Wide open, warm and welcoming, a kitchen is designed for comfort and serious cooking.By Rob Duca | Photography by Dan Cutrona
For the homeowners of this spectacularly located property on the water in Hingham, Massachusetts, it made little sense to build their dream home without designing a kitchen that was fully functional and inviting, and one that maximized the eye-popping views right outside their window.
The family was going back to the future by returning to the neighborhood where the wife, Kerry Connolly, had grown up. In order to create a timeless space that would accommodate the couple’s constantly changing schedules and hectic lifestyle, they turned to Roomscapes Luxury Design Center of Rockland, Massachusetts.
“Kerry wanted to create an environment where the family could recharge at the end of a busy day,” says Mercedes B. Aza, vice-president of Roomscapes. “Because the home is close to their extended family, frequent visitors were expected, along with old neighbors and new friends.”
The centerpiece of the project was the kitchen, which would serve as the gathering space for family meals and entertaining. There was little question that the kitchen would be utilized by both Kerry, an avid cook, and her sister, a professional chef.
Designer Julie Lyons was assigned the task of creating an open space in what initially was just a long room intended to house a full kitchen, a pantry, a family area and a spot for casual dining. “Apart from the formal dining room and a mudroom/office, this area constituted the entire first floor,” Aza says. “All the parties were absolutely going to take place in the kitchen.”
Therefore, it was essential that the kitchen reflect a sense of openness and comfort, while at the same time feature details that would define separate spaces in a sophisticated and welcoming manner. But there were challenges inherent in incorporating a professional grade kitchen into the middle of the home’s main family and entertaining area. First, the homeowner had selected a 15-foot expanse of windows to bring in the water views, leaving limited exterior wall space for cabinets and storage. A second challenge was creating a sense of the separate spaces.
In order to meet the first challenge, a pantry area was transformed into a fully functioning prep and breakfast space, something akin to a mini-kitchen. The space includes a full-size refrigerator, a coffee and toaster station and a microwave. It also serves as the principle area for all prep work, freeing up the main kitchen for guests to socialize and mingle.
Storage and cabinet spaces were designed by paneling as many appliances as possible. Custom-designed columns were installed on a refrigerator and freezer and were combined with cabinetry to create a furniture wall. “Flanked by two tall pantry cabinets, the refrigeration towers are hidden by one column at each end that creates this wall,” Aza says.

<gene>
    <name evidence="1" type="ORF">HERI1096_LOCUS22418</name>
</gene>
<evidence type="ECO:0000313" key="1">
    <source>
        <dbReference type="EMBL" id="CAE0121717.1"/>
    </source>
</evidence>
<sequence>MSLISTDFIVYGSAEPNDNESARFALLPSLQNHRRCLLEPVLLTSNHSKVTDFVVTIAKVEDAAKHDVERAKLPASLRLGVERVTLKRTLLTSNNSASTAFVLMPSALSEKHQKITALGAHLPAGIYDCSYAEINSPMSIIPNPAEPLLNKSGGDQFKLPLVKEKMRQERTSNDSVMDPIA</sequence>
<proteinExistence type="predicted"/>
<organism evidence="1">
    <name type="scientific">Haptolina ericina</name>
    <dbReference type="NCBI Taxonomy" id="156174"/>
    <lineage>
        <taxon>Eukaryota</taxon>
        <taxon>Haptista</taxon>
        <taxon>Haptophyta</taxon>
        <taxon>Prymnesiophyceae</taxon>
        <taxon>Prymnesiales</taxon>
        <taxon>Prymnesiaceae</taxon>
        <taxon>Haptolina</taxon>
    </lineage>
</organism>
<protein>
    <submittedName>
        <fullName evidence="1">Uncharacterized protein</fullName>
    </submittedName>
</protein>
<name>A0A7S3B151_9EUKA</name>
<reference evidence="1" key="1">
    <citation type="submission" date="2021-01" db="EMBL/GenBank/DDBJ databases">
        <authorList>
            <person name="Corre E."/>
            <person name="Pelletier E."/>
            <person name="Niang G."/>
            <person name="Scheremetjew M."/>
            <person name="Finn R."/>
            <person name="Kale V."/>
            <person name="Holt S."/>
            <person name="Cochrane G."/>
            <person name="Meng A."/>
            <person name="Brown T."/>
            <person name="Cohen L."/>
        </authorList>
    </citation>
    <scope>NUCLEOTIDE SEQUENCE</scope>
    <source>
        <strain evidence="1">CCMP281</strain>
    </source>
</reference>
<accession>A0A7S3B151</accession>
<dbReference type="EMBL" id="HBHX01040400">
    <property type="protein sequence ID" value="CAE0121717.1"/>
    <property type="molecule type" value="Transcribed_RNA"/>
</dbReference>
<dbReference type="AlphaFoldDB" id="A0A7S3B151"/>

A pair of hutch cabinets house dishes and cutlery, and an 11-foot island includes an induction cook top over a 30-inch single oven. A steam oven to the right of the main oven provides a flexible cooking space, while a warming drawer installed opposite the ovens matches the adjacent cabinetry. A two-inch Carrara marble countertop and a wood-top island elevate the visual weight of both stations, allowing the kitchen to blend seamlessly into the expansive space. In order to meet the homeowner’s entertaining needs, a dry bar with wine storage and icemaker was squeezed into a recess that is opposite the family room.
“The cabinets are a combination of overlay and inset door styles that help define the transitional appeal,” Aza says. “Door-style detailing is kept simple. The goal was to create a balance between weight and scale. The decision was also made to use subtle colors at the furniture/refrigeration wall and to match those to the pantry for continuity.”
The kitchen décor is splashed in white, soft blue and light gray tones that bring the water into focus. Instead of chrome hardware, the use of brass and gold fixtures reflects one of today’s emerging trends. In order to separate the various spaces, a soffit was installed over the island, clearly defining the kitchen, while the furniture wall defines the eating area.
The final touch was selecting Sub-Zero and Wolf appliances, which reflect the desired aesthetic quality of the kitchen. The 30-inch columns around the refrigerator maintain an attractive furniture appearance, while the low profile of the induction cooktop provides the opportunity to further de-emphasize the appliances.
“Many times Sub-Zero and Wolf appliances are a nice addition to a kitchen, but this kitchen could not have been designed as it is without them,” Aza says. “This seamless and subtle combination would not have been possible. In the end, the beaded detail at the furniture wall and the columns flanking the window, the raised height details above the cabinetry, the subtle colors, the presence of a single oven onto the island instead of a highly visible oven tower, and the use of the pantry as a prep area all work in concert to turn a wide-open space into a warm and welcoming family place.”